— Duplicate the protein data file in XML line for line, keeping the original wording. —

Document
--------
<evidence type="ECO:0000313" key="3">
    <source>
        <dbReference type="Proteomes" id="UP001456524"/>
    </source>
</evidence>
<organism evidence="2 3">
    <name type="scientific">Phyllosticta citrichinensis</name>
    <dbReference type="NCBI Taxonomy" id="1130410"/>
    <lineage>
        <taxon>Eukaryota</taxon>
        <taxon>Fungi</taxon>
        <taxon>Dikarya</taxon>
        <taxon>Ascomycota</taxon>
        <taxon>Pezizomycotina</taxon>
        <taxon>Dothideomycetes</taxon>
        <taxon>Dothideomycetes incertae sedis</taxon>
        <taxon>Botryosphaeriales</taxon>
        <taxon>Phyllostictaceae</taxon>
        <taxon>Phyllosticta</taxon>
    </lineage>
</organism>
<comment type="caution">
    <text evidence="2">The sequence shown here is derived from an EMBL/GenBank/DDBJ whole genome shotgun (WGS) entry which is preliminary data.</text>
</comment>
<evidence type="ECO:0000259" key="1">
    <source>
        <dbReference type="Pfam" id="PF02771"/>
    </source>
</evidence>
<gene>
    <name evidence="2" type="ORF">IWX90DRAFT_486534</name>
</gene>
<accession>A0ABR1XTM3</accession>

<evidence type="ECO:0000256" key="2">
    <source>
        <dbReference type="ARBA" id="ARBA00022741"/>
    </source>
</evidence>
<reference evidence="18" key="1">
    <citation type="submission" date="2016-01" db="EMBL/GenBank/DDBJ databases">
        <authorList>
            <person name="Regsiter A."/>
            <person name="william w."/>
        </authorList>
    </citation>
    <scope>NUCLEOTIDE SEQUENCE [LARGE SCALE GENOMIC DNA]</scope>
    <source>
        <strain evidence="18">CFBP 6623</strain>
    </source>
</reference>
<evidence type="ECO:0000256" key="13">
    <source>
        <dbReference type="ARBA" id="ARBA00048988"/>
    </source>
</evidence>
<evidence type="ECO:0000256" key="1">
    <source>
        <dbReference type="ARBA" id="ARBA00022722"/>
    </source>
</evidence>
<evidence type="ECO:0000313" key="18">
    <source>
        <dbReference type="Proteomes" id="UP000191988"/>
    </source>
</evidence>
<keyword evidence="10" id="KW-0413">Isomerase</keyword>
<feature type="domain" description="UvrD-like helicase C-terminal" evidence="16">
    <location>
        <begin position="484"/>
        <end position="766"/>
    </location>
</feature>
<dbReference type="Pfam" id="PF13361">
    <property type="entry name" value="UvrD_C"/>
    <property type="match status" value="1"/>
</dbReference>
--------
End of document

<evidence type="ECO:0000313" key="3">
    <source>
        <dbReference type="Proteomes" id="UP001456524"/>
    </source>
</evidence>
<organism evidence="2 3">
    <name type="scientific">Phyllosticta citrichinensis</name>
    <dbReference type="NCBI Taxonomy" id="1130410"/>
    <lineage>
        <taxon>Eukaryota</taxon>
        <taxon>Fungi</taxon>
        <taxon>Dikarya</taxon>
        <taxon>Ascomycota</taxon>
        <taxon>Pezizomycotina</taxon>
        <taxon>Dothideomycetes</taxon>
        <taxon>Dothideomycetes incertae sedis</taxon>
        <taxon>Botryosphaeriales</taxon>
        <taxon>Phyllostictaceae</taxon>
        <taxon>Phyllosticta</taxon>
    </lineage>
</organism>
<comment type="caution">
    <text evidence="2">The sequence shown here is derived from an EMBL/GenBank/DDBJ whole genome shotgun (WGS) entry which is preliminary data.</text>
</comment>
<evidence type="ECO:0000259" key="1">
    <source>
        <dbReference type="Pfam" id="PF02771"/>
    </source>
</evidence>
<gene>
    <name evidence="2" type="ORF">IWX90DRAFT_486534</name>
</gene>
<accession>A0ABR1XTM3</accession>

<evidence type="ECO:0000256" key="2">
    <source>
        <dbReference type="ARBA" id="ARBA00022741"/>
    </source>
</evidence>
<reference evidence="18" key="1">
    <citation type="submission" date="2016-01" db="EMBL/GenBank/DDBJ databases">
        <authorList>
            <person name="Regsiter A."/>
            <person name="william w."/>
        </authorList>
    </citation>
    <scope>NUCLEOTIDE SEQUENCE [LARGE SCALE GENOMIC DNA]</scope>
    <source>
        <strain evidence="18">CFBP 6623</strain>
    </source>
</reference>
<evidence type="ECO:0000256" key="13">
    <source>
        <dbReference type="ARBA" id="ARBA00048988"/>
    </source>
</evidence>
<evidence type="ECO:0000256" key="1">
    <source>
        <dbReference type="ARBA" id="ARBA00022722"/>
    </source>
</evidence>
<evidence type="ECO:0000313" key="18">
    <source>
        <dbReference type="Proteomes" id="UP000191988"/>
    </source>
</evidence>
<keyword evidence="10" id="KW-0413">Isomerase</keyword>
<feature type="domain" description="UvrD-like helicase C-terminal" evidence="16">
    <location>
        <begin position="484"/>
        <end position="766"/>
    </location>
</feature>
<dbReference type="Pfam" id="PF13361">
    <property type="entry name" value="UvrD_C"/>
    <property type="match status" value="1"/>
</dbReference>